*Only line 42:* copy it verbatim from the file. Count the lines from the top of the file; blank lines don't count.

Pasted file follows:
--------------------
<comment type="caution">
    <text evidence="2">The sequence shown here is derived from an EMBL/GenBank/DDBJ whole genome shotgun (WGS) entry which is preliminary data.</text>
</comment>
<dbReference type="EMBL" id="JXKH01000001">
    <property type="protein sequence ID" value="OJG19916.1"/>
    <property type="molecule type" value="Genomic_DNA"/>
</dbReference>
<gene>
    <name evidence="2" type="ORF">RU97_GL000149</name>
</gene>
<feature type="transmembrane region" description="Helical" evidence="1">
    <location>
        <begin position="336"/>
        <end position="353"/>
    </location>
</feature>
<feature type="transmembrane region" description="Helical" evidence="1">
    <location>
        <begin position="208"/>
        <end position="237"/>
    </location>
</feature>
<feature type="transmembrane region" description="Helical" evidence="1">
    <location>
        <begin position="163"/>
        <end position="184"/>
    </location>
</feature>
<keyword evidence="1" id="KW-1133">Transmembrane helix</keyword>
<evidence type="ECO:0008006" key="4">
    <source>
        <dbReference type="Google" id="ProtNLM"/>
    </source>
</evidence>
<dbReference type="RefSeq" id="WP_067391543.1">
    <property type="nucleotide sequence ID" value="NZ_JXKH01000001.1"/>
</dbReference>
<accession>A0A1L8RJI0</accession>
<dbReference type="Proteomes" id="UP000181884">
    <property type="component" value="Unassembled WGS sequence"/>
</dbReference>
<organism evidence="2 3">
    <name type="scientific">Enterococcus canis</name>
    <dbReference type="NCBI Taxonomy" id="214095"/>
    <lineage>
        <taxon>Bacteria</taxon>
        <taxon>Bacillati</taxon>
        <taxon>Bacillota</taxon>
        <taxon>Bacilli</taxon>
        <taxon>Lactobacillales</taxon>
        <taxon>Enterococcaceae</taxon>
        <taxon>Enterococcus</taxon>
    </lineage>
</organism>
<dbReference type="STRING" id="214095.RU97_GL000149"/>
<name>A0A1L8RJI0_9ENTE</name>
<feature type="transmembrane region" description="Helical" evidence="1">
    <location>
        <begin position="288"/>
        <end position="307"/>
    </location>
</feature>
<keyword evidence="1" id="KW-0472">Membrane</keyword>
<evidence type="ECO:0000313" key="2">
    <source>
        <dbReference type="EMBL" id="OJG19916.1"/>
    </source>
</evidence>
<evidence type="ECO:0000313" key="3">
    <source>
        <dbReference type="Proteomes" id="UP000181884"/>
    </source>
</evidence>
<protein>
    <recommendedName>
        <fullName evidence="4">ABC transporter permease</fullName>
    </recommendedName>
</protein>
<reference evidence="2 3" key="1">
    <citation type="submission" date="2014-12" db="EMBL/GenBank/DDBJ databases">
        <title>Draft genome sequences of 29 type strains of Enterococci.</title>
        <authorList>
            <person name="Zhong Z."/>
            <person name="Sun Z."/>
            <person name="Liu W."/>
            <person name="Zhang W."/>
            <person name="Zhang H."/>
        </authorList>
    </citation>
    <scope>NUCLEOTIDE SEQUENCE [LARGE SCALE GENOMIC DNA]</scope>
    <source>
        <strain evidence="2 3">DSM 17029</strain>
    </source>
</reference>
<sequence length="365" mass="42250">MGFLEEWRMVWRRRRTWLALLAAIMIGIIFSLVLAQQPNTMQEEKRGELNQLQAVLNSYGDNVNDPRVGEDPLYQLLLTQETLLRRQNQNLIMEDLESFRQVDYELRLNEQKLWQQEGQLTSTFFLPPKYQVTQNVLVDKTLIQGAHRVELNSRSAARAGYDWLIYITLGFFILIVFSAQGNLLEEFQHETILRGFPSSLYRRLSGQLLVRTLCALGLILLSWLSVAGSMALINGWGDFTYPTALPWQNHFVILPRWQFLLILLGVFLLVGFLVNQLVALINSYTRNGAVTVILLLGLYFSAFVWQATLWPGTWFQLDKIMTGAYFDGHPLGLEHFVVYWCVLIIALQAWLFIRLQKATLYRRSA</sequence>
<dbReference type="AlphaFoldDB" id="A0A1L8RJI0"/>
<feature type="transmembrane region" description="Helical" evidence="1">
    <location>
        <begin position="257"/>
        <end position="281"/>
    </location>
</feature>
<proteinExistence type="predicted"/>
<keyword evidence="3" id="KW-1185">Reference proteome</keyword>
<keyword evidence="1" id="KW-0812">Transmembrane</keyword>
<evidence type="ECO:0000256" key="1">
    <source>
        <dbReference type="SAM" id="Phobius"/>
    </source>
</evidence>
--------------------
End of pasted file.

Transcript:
<organism evidence="2 3">